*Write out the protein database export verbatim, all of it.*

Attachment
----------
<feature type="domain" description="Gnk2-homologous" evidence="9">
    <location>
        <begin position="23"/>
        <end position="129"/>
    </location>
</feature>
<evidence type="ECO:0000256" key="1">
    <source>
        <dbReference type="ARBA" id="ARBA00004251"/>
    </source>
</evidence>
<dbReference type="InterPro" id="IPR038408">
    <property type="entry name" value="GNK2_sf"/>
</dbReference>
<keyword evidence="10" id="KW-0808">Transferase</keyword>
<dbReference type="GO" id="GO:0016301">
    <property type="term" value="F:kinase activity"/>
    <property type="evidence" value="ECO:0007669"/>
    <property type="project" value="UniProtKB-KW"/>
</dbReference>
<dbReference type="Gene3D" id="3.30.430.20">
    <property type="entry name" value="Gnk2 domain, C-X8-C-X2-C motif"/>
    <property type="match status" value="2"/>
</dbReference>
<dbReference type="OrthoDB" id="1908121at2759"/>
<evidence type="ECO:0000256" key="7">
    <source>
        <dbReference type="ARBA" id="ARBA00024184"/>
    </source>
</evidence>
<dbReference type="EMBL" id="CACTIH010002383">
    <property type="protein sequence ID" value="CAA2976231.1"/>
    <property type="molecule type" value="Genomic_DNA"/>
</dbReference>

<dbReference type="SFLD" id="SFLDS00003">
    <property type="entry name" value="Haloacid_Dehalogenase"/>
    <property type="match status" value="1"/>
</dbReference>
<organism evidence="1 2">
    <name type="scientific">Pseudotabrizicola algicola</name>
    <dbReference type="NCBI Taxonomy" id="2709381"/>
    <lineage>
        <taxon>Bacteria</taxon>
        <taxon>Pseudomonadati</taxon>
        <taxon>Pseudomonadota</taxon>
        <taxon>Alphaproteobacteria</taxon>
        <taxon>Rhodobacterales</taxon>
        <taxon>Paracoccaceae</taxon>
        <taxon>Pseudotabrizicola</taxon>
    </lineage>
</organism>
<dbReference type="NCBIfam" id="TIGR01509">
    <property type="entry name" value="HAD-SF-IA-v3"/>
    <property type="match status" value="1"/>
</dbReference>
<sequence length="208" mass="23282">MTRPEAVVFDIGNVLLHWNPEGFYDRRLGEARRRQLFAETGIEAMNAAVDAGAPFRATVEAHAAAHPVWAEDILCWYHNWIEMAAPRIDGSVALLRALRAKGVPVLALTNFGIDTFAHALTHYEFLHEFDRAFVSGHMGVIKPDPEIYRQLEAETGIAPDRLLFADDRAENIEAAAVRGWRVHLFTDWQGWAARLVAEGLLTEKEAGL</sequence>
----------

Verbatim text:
<feature type="domain" description="Gnk2-homologous" evidence="9">
    <location>
        <begin position="23"/>
        <end position="129"/>
    </location>
</feature>
<evidence type="ECO:0000256" key="1">
    <source>
        <dbReference type="ARBA" id="ARBA00004251"/>
    </source>
</evidence>
<dbReference type="InterPro" id="IPR038408">
    <property type="entry name" value="GNK2_sf"/>
</dbReference>
<keyword evidence="10" id="KW-0808">Transferase</keyword>
<dbReference type="GO" id="GO:0016301">
    <property type="term" value="F:kinase activity"/>
    <property type="evidence" value="ECO:0007669"/>
    <property type="project" value="UniProtKB-KW"/>
</dbReference>
<dbReference type="Gene3D" id="3.30.430.20">
    <property type="entry name" value="Gnk2 domain, C-X8-C-X2-C motif"/>
    <property type="match status" value="2"/>
</dbReference>
<dbReference type="OrthoDB" id="1908121at2759"/>
<evidence type="ECO:0000256" key="7">
    <source>
        <dbReference type="ARBA" id="ARBA00024184"/>
    </source>
</evidence>
<dbReference type="EMBL" id="CACTIH010002383">
    <property type="protein sequence ID" value="CAA2976231.1"/>
    <property type="molecule type" value="Genomic_DNA"/>
</dbReference>

<dbReference type="SFLD" id="SFLDS00003">
    <property type="entry name" value="Haloacid_Dehalogenase"/>
    <property type="match status" value="1"/>
</dbReference>
<organism evidence="1 2">
    <name type="scientific">Pseudotabrizicola algicola</name>
    <dbReference type="NCBI Taxonomy" id="2709381"/>
    <lineage>
        <taxon>Bacteria</taxon>
        <taxon>Pseudomonadati</taxon>
        <taxon>Pseudomonadota</taxon>
        <taxon>Alphaproteobacteria</taxon>
        <taxon>Rhodobacterales</taxon>
        <taxon>Paracoccaceae</taxon>
        <taxon>Pseudotabrizicola</taxon>
    </lineage>
</organism>
<dbReference type="NCBIfam" id="TIGR01509">
    <property type="entry name" value="HAD-SF-IA-v3"/>
    <property type="match status" value="1"/>
</dbReference>
<sequence length="208" mass="23282">MTRPEAVVFDIGNVLLHWNPEGFYDRRLGEARRRQLFAETGIEAMNAAVDAGAPFRATVEAHAAAHPVWAEDILCWYHNWIEMAAPRIDGSVALLRALRAKGVPVLALTNFGIDTFAHALTHYEFLHEFDRAFVSGHMGVIKPDPEIYRQLEAETGIAPDRLLFADDRAENIEAAAVRGWRVHLFTDWQGWAARLVAEGLLTEKEAGL</sequence>